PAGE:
We are used to hearing about Ecology and the Environment. They immediately give us thoughts of Nature around us, forests, rivers, wildlife and so on, and how they are being destroyed or polluted today.
We – individually as well as collectively over centuries - are so used to thinking about Nature and Ecology as “something” outside of us that our powerful subconscious minds have this great split within. We feel disconnected from Nature, as if we are separate entities living “on” planet Earth, rather than perceive and accept the reality that we are part of Earth.
We are Nature too. We are so much part of Nature that we cannot live for more than a few minutes without breathing in air that is integral to our Earth. There is a great amount of similarity in the human body and the Earth – both need alkalinity – in tissues, blood, water etc for growth and wellbeing; both self-regulate for levels of salinity, oxygen etc to sustain aliveness; the principles of Nature – of diversity, interconnections between cells, species, ecosystems etc, cyclical flow of energy and resources etc are the same. Yet almost all our systems (economic, political, education etc.), institutions and fields of study are built on this false foundation of assuming that humans are not part of Nature.
Hence we have reached a situation where mankind has merrily destroyed our outer ecology and we are faced with climate change, mass extinction of species, water famines, pollution of land and air and more. Today, many sustainability pundits say that climate crisis is also a crisis of human perception.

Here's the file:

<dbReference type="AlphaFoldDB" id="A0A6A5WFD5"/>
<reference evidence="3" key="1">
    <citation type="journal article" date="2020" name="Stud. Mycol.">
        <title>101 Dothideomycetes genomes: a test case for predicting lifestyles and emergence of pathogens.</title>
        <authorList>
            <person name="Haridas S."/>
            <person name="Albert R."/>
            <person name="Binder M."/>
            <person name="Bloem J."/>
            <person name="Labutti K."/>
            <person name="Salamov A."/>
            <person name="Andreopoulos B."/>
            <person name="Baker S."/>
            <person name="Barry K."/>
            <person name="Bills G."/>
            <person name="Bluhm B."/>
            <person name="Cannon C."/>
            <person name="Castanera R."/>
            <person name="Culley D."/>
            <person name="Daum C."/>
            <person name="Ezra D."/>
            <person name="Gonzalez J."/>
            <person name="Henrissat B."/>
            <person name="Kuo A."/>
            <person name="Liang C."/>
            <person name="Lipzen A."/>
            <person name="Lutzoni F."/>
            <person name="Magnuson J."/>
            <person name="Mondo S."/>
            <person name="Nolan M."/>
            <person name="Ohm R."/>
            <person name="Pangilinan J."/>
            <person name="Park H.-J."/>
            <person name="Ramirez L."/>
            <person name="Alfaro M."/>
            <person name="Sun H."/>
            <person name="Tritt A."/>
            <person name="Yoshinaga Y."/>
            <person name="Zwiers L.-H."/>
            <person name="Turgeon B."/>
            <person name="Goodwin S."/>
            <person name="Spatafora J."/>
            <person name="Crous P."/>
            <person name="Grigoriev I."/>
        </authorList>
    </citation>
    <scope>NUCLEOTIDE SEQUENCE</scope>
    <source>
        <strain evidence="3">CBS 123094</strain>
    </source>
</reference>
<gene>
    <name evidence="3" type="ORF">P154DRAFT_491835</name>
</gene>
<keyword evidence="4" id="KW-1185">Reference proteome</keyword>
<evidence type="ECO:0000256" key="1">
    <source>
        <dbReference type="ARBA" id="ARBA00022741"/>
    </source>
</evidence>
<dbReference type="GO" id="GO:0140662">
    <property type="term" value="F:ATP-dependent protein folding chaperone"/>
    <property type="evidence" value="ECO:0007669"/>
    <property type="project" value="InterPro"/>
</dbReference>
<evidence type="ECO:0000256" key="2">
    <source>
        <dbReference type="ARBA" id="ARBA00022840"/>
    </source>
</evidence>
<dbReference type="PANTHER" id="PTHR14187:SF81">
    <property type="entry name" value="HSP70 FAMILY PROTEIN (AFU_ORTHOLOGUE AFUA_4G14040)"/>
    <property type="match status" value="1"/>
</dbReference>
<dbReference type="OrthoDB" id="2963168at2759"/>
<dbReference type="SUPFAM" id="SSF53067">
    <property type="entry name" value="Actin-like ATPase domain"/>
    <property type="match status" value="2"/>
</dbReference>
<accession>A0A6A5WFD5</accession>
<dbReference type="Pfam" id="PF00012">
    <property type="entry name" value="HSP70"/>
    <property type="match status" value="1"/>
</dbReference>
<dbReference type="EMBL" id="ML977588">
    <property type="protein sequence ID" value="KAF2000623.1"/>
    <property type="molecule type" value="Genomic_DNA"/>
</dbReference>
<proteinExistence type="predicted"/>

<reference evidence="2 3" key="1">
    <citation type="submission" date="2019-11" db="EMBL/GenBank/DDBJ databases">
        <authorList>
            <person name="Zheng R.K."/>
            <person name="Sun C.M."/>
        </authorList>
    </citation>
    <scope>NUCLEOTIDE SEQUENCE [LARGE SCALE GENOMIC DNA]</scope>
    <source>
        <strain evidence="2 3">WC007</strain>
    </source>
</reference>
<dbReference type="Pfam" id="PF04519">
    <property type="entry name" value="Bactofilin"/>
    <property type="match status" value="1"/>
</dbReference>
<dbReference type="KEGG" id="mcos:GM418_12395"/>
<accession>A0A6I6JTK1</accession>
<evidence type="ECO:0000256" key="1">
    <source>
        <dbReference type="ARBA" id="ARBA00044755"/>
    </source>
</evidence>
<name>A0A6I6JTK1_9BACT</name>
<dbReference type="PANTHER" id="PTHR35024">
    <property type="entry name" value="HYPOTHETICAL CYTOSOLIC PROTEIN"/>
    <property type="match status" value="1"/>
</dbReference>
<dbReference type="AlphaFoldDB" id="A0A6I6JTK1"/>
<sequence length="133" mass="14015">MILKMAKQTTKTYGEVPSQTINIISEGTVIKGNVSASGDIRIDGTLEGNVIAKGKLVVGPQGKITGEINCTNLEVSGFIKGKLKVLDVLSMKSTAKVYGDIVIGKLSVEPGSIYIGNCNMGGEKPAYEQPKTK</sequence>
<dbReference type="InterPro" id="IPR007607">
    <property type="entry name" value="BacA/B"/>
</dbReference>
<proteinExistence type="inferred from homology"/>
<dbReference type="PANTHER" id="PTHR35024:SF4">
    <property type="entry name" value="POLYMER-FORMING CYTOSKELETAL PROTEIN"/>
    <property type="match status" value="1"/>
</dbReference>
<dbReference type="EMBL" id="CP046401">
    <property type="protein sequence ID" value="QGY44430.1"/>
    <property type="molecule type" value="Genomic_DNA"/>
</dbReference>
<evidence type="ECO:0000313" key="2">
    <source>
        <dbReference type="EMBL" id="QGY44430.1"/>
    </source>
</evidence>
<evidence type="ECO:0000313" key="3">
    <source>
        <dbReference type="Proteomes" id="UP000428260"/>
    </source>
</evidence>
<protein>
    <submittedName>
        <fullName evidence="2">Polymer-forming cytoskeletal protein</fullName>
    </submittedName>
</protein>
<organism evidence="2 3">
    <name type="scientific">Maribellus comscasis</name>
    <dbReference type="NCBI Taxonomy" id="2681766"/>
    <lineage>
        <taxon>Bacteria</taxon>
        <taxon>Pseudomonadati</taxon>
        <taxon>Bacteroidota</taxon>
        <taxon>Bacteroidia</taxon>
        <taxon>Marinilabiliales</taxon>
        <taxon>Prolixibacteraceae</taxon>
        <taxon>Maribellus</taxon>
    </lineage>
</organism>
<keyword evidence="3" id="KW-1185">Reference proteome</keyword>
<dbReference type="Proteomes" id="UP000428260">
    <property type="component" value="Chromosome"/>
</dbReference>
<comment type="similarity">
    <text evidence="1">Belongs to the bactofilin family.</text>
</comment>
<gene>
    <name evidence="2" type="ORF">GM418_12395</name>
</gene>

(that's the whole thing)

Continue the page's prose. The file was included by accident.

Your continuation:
Time to review our foundations of thinking…
In every one of our systems, institutions, communities and fields of study, it is time to re-look at our foundational thinking. The Corona virus has given us enough reason to do so rather than go back to business as usual!
In the field of psychology a few years ago, some psychologists have emerged who have been working on eco-psychology. In the area of self-enquiry and the understanding of human psychological processes, Bhoomi has been working during the last two decades on evolving group participative processes that help in creating wellbeing through re-working on our patterns of perception, choice making and action – in a school as well as a small collge setting (Prakriya Green Wisdom School and Bhoomi College).
The Sankalan Programmes
A set of 5 one-week long residential programmes are offered by Bhoomi, with the first entry level programme being the one that introduces participants to deeper meanings of “inner and outer ecology”. For more information click here.
While many of the facilitative processes are based on the work of Dr. Pulin Garg (late Prof. of Organisational Behaviour at IIM Ahmedabad and founder of ISISD), the processes in the Sankalan programmes are a departure from his work in the sense that here we attempt to work with eco-centric beliefs rather than anthropocentric (human centric) ones. We also are more focused on holistic enquiry.